My marvellous muskrats,
Hello from Bangkok! I’ve been here for a little over two weeks now, and it already feels comfortable and settled in. The city that is. My mind, having now had more idle time than it has all year (low grade stress about this visa situation has made me not want to be alone with my thoughts for longer than the five minutes it takes between putting my book down and falling asleep), is running at a mile a minute and events and thoughts I’d completely forgotten about are resurfacing at the oddest moments. Luckily I’m still speaking to my therapist twice a week so we go through what it all means while I’m also all, “Oh, I have nothing to say to you this time” which is what I say every time and then wind up blabbing for the whole fifty minutes anyway.
In all this, I also just had a birthday. I’m a birthday party person—or so I thought. Every year I do something large and fun for my birthday, and it always brought me great pleasure to look around the room at that magic hour when everyone’s arrived and no one’s left yet and see people talking to each other, and think, “I did all this!” It was a ritual, it got me ready for the rest of December’s festivities, and I always loved it. But I’m beginning to wonder whether I’ve left that ritual behind. Last year, of course, we were in Berlin, having just moved in. Our cat was very sick (RIP Bruno) and we had no friends (in town, anyway). I could’ve probably mustered a few from language class and whatnot, but I didn’t feel like it, so it wound up being a quiet birthday, just me and K all day and in the evening, a visiting friend joined us for pizza and a walk around the wintery streets, ending with gluhwein at a cozy bar. I thought it was quieter than I would’ve liked for my fortieth, but that I’d make up for it this year with a big party for forty one which would also be my anniversary with the city in a sense. But here’s the thing I’ve since realised: we left Delhi on December 7th for absolutely no reason. My birthday is December 13th. There was no deadline, nothing pushing us to go a week before rather than wait till the 14th, for example. I could have had my big birthday party, it just seemed like I chose not to? This year as well, we left Delhi on the 28th of November, which okay, we got two weeks more in Bangkok which we wanted, but I could have still had a party right before we left. Again with the choosing not to. It’s been very puzzling for me. Have I outgrown birthday parties? Surely not.
Finally, I came to the conclusion that maybe this past year, birthday to birthday, what I’ve wanted most from the day itself is a no stress, zero expectation kind of day. I think it’s because this year has been on in a way that I haven’t had in years, I am exhausted and feeling every single one of my forty one years on this planet. I didn’t really feel like putting together a party (sorry friends! I will have parties again soon!) and calling people and buying booze and figuring out food and so on. I just wanted to relax.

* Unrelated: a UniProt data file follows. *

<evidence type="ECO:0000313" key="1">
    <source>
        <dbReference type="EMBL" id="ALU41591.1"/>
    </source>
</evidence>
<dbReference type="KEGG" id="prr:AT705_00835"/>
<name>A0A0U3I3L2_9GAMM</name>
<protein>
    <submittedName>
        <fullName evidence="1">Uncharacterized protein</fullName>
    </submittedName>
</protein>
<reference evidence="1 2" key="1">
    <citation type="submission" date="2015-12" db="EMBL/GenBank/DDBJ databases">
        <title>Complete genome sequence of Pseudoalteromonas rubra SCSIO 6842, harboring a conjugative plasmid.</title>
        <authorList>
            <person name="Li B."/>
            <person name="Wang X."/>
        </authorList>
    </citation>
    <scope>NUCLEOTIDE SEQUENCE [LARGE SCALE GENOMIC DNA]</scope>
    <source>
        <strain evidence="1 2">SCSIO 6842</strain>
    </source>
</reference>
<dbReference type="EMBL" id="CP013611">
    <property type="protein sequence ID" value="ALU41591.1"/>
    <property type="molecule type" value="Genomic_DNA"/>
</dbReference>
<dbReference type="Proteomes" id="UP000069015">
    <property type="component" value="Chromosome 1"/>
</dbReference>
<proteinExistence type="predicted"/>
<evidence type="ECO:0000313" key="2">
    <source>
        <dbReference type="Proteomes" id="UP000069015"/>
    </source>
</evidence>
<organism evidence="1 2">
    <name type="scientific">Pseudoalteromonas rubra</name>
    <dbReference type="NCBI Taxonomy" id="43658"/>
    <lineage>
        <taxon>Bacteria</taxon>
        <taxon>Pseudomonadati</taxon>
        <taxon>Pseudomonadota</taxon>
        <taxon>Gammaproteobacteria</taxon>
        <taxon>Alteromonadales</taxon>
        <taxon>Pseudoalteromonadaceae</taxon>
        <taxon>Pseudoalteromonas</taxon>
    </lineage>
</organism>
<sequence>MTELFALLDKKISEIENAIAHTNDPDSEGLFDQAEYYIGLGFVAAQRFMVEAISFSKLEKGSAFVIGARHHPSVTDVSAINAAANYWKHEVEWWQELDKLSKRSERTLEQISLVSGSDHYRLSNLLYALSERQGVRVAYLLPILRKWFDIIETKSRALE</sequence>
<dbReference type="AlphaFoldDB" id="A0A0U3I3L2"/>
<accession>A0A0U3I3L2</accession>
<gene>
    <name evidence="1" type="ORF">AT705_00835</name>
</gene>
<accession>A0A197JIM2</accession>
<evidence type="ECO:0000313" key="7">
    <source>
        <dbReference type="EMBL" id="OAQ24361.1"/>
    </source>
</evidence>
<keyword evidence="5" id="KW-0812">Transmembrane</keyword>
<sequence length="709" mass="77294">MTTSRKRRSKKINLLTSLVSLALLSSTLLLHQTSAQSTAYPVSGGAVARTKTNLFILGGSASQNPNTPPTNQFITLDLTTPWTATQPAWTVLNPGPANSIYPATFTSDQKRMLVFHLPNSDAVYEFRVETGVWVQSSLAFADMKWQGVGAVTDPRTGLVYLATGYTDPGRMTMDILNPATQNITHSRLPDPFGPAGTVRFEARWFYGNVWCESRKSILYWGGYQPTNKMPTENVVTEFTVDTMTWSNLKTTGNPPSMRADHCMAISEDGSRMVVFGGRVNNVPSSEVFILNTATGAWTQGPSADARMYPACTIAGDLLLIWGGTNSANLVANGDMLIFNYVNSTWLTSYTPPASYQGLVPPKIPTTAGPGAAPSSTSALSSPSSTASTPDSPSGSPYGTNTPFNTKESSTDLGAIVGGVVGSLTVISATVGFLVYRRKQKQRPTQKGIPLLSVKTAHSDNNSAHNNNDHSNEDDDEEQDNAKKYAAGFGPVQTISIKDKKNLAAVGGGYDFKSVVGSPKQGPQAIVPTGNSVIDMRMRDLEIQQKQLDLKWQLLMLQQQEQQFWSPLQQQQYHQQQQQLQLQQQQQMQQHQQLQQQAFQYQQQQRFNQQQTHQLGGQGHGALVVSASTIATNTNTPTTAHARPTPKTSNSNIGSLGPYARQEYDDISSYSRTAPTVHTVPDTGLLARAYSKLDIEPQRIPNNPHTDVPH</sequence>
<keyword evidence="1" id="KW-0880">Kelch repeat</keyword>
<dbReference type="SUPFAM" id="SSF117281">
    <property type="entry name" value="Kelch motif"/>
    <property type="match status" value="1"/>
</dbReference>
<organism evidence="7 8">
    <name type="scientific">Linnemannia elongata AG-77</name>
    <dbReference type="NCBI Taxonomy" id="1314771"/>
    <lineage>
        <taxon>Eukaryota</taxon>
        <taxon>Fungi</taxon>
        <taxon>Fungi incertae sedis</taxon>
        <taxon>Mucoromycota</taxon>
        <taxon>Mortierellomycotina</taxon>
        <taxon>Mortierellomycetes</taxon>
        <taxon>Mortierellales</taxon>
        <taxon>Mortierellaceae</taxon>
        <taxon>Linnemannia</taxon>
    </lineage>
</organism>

This wasn’t as zen as it sounds now. Right up until my birthday I had pangs of FOMO, missing parties and people coming together for me, for me, but I don’t know, as the years went by, it seemed like having a party was the only way to celebrate a birthday and I think I wanted a change. I wanted to wake up in a new country and have a strange and wonderful new experience, and indulge myself in many small ways and take stock, as I always do, of the year gone by and figure out what I want to do with my next.
Here’s what we did for my birthday instead: K booked us a lovely room in a fancy hotel. (Back story: our Airbnb is cute, but a) on the outskirts of Bangkok and b) not even remotely fancy, it’s sort of squatty to tell the truth. We like it because there’s not much to do except walk outside and get food which keeps us distraction free, we’re both writing books so a zero distraction life helps. There’s a pool downstairs where we go for morning swims, and a sky train station a ten minute walk away which connects us to the rest of the city but mostly, we’re here, being quiet and writing, and working through occasional patches of boredom by either leaning into it or taking the train somewhere fun with laptops and working outside. But not very birthday-y.) Also, I wanted a hotel because I wanted all the fun stuff hotels offer: maid services and lavish breakfasts and huge bathrooms and all of it. Airbnbs are how we normally travel because they wind up cheaper, but hotels are just so luxurious. We went out on day one, just to the electronics mall (where K made me hide so he could buy my presents: a gorgeous ergonomic mouse to fix some elbow trouble I’ve been having and a set of replacement keyboard stickers because my laptop is second hand and Danish so all the keys were weird, I could never find what I wanted.) (My other presents were a pair of Adidas Stan Smith sneakers that I picked out and to which I added rainbow laces for a little personal touch and this cotton blue and grey Japanese inspired top with a hood which also I selected and which he hid to give to me on my birthday.) (My mum, dad, and aunt sent me money which I will use—partly, because this city is cheap and I love a bargain—on a few clothes from the massive fashion mall I plan to go to this weekend) and then to a bar, but it was a long walk and I was glad to get back to the hotel and relax. All of my actual birthday we spent in the hotel, my birthday present hotel, only venturing out for lunch to a small but popular som tam place down the road. We got massages and napped and then in the evening went to Moon Bar, also down the road, which is this sky bar on the 61st floor of a hotel. I’ve always wanted to go to a sky bar, and K’s always said they were kind of poncy, which ok, I can see that, but since it was a special occasion, we had a lovely time drinking very pricey cocktails and chatting to two Thais who sweetly sent cake to our table. After a few drinks, we wandered off to a small French bar where we had a nightcap and dinner and then ended my birthday at a nice, civilised 11.30 so everyone could be asleep by 12.30. Perfect.
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I guess maybe it was the Grand Birthday Reflection Time or whatever, but this time in Delhi, I began thinking about something no one really warned us about getting older.